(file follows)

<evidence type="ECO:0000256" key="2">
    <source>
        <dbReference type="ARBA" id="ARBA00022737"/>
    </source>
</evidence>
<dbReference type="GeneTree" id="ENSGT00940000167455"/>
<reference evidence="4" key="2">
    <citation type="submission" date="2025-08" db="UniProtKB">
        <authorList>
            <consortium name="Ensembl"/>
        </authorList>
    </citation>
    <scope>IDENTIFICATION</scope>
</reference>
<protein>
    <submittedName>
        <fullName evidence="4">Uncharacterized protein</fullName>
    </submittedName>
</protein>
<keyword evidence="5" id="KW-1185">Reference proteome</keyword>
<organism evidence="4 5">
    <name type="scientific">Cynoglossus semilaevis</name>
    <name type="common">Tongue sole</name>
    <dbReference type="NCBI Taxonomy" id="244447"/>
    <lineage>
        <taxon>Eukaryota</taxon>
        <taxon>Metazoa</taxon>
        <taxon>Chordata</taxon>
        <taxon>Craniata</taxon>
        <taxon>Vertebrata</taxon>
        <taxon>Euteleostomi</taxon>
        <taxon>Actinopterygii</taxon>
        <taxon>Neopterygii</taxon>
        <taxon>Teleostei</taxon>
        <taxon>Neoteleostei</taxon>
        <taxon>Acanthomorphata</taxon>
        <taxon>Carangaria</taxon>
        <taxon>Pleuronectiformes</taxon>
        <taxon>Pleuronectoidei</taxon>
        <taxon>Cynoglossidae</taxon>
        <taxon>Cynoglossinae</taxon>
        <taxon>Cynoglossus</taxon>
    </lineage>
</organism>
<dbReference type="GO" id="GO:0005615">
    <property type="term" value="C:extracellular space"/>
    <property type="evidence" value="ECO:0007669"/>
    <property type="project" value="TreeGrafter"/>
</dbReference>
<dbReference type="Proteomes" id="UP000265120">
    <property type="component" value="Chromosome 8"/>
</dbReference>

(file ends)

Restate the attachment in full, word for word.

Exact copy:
<evidence type="ECO:0000256" key="2">
    <source>
        <dbReference type="ARBA" id="ARBA00022737"/>
    </source>
</evidence>
<dbReference type="GeneTree" id="ENSGT00940000167455"/>
<reference evidence="4" key="2">
    <citation type="submission" date="2025-08" db="UniProtKB">
        <authorList>
            <consortium name="Ensembl"/>
        </authorList>
    </citation>
    <scope>IDENTIFICATION</scope>
</reference>
<protein>
    <submittedName>
        <fullName evidence="4">Uncharacterized protein</fullName>
    </submittedName>
</protein>
<keyword evidence="5" id="KW-1185">Reference proteome</keyword>
<organism evidence="4 5">
    <name type="scientific">Cynoglossus semilaevis</name>
    <name type="common">Tongue sole</name>
    <dbReference type="NCBI Taxonomy" id="244447"/>
    <lineage>
        <taxon>Eukaryota</taxon>
        <taxon>Metazoa</taxon>
        <taxon>Chordata</taxon>
        <taxon>Craniata</taxon>
        <taxon>Vertebrata</taxon>
        <taxon>Euteleostomi</taxon>
        <taxon>Actinopterygii</taxon>
        <taxon>Neopterygii</taxon>
        <taxon>Teleostei</taxon>
        <taxon>Neoteleostei</taxon>
        <taxon>Acanthomorphata</taxon>
        <taxon>Carangaria</taxon>
        <taxon>Pleuronectiformes</taxon>
        <taxon>Pleuronectoidei</taxon>
        <taxon>Cynoglossidae</taxon>
        <taxon>Cynoglossinae</taxon>
        <taxon>Cynoglossus</taxon>
    </lineage>
</organism>
<dbReference type="GO" id="GO:0005615">
    <property type="term" value="C:extracellular space"/>
    <property type="evidence" value="ECO:0007669"/>
    <property type="project" value="TreeGrafter"/>
</dbReference>
<dbReference type="Proteomes" id="UP000265120">
    <property type="component" value="Chromosome 8"/>
</dbReference>